• Betty Magnussen
4. term, Music Therapy, Master (Master Programme)
Music Therapy in the Faroese Child Protection Services
This thesis is about an internship in Tórshavn in The Faroe Islands, and about music therapy with children and young people at risk.
A close cross professional collaboration between the primary contact persons and the music therapist has ensured partly transparent boundaries between music therapy and the child’s every day life
One of the three children participating in a combination of individual and group therapy was 12 years old X. He was referred to music therapy because the professional caregivers felt they were losing contact with him. Nothing seemed to interest him.
X was happy with the sessions of individual music therapy, but initially he did not feel like participating in group therapy. But although he expressed that to the adults at the orphanage before every group session he showed up anyway. Why?
In individual therapy as well as group therapy there were no verbal interventions but a lot of communication music based on both a recreational- and a improvisational music therapeutic approach.
In this thesis musical material from 4 individual sessions and 1 group session is selected for micro analysis through a modified version of Tony Wigram’s Event Based Analysis (EBA) combined with syntactic descriptions and illustrations of notes from selected cuts from the improvisations. New knowledge is demanded to reveal whether these analyses of the musical improvisations can reflect a development of X’s way of participating and relating to others.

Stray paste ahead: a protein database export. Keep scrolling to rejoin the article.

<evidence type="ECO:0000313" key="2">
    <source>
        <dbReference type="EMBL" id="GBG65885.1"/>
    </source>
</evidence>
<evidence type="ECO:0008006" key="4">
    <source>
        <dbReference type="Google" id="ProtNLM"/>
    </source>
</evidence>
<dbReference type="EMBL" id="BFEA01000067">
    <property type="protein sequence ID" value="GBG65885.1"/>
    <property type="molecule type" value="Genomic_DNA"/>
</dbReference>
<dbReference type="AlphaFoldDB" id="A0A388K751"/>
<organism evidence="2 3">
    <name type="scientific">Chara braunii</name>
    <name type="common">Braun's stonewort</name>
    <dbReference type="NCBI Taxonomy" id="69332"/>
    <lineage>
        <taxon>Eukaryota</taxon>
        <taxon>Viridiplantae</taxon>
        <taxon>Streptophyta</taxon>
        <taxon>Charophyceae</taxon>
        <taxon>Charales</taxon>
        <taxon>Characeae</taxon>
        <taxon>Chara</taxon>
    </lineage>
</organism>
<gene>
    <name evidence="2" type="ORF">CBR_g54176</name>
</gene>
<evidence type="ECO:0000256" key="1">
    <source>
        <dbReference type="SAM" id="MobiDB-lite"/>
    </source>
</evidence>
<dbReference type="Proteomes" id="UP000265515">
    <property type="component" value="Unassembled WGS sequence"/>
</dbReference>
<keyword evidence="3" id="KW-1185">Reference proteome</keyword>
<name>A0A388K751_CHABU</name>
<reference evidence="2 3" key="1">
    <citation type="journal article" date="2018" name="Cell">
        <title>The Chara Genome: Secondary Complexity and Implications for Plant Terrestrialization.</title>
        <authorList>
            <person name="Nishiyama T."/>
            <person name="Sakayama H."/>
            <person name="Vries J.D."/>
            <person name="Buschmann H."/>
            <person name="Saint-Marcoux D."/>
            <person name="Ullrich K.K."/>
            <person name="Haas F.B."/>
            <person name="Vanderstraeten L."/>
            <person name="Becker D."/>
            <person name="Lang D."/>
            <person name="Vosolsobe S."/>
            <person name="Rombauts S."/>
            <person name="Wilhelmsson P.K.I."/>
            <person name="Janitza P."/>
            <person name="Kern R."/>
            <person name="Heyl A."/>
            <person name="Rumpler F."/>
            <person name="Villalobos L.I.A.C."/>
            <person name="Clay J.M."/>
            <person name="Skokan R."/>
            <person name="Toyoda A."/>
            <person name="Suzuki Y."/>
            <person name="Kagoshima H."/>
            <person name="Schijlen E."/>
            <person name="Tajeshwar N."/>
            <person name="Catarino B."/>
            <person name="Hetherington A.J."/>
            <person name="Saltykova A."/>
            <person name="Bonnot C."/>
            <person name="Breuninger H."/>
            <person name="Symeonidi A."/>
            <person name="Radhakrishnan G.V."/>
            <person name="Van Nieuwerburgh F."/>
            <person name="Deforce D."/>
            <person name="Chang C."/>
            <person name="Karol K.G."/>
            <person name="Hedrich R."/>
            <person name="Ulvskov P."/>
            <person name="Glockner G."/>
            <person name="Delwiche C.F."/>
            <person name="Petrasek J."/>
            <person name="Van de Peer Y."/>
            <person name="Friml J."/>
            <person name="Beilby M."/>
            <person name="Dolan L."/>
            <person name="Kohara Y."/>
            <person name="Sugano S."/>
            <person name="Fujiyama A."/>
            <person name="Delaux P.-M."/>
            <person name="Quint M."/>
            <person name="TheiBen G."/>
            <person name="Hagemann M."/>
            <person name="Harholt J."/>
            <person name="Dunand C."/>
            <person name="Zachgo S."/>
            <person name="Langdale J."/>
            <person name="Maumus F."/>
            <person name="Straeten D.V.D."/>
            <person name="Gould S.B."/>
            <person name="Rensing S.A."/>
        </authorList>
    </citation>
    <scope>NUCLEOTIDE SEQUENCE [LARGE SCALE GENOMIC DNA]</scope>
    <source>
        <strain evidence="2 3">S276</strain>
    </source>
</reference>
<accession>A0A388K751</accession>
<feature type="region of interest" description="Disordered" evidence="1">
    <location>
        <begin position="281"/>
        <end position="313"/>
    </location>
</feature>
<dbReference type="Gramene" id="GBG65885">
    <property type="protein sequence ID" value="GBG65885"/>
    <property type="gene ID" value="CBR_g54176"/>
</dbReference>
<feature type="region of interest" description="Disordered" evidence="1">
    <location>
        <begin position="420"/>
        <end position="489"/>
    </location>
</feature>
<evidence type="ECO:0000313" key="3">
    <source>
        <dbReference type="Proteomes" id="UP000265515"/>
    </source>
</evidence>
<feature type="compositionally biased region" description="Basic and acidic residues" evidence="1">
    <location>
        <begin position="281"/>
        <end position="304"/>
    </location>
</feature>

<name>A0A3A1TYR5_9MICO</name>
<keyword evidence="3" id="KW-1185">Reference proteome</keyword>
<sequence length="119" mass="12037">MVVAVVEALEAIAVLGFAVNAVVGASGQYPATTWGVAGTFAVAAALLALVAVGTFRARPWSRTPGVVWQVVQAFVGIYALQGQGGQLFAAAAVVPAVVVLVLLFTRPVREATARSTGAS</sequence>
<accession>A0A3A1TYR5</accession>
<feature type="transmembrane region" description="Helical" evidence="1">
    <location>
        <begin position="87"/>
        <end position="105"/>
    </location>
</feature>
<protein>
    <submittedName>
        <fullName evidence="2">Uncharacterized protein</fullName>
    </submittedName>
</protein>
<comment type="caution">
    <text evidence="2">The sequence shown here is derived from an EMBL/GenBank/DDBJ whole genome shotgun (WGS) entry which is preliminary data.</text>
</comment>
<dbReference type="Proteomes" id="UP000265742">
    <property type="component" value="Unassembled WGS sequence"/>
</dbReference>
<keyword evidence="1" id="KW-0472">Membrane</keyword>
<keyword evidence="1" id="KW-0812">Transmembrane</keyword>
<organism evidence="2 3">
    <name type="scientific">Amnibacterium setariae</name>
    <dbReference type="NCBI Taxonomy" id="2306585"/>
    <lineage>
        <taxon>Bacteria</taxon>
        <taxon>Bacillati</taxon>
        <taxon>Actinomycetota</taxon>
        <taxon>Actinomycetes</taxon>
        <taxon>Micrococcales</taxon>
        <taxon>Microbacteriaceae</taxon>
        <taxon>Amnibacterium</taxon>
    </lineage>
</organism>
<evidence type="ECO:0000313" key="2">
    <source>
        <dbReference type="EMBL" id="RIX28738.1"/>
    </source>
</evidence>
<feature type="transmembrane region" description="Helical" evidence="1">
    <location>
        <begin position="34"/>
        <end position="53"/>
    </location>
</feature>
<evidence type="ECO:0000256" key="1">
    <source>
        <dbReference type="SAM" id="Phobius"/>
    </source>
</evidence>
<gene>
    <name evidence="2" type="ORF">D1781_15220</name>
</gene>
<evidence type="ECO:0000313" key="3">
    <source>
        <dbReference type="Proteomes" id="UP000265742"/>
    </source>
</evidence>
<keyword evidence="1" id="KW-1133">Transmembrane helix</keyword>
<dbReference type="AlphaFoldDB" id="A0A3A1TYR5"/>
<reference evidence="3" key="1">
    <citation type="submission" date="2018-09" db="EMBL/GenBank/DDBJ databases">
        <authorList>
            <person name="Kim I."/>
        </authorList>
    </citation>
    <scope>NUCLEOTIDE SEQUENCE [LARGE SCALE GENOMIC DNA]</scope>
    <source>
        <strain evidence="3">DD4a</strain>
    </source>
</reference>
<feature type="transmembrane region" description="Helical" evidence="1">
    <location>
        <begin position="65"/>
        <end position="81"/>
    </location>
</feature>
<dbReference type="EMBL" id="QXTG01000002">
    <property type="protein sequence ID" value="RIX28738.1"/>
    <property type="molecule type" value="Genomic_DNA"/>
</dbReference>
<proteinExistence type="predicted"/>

The infrastructure model was a contributing factor to enable the combination of individual- and group based music therapy with these very vulnerable children. In this predominantly musical and none verbal therapy, feedback became an important benchmark tool to describe, how the musical processes in therapy reflected X’s life outside therapy.
Musical data were discussed, based on a developmental psychology concept, related to Bruce Perry’s theory of six interdependent core strengths. These first three core areas: Attachment, Regulation and Participation in a group, are central concepts in this investigation. Here the question is raised as to whether these areas can develop in music therapy sessions, primarily based on improvisational music. And whether the combination of individual- and group music therapy can be an attractive offer to a boy so vulnerable that, as a starting point, it would not be logic to expect, that he would profit from this.
After the termination of the internship, responses from questionnaire filled out by the two primary professional caregivers were analyzed, from a phenomenological, inductive approach, and used for triangulation of data of the results from the musical analyses.
There was a very high correspondence in the findings of the musical analysis with the changes that the persons around X had observed, since the beginning of music therapy.
Publication date31 May 2016
Number of pages75
ID: 234502487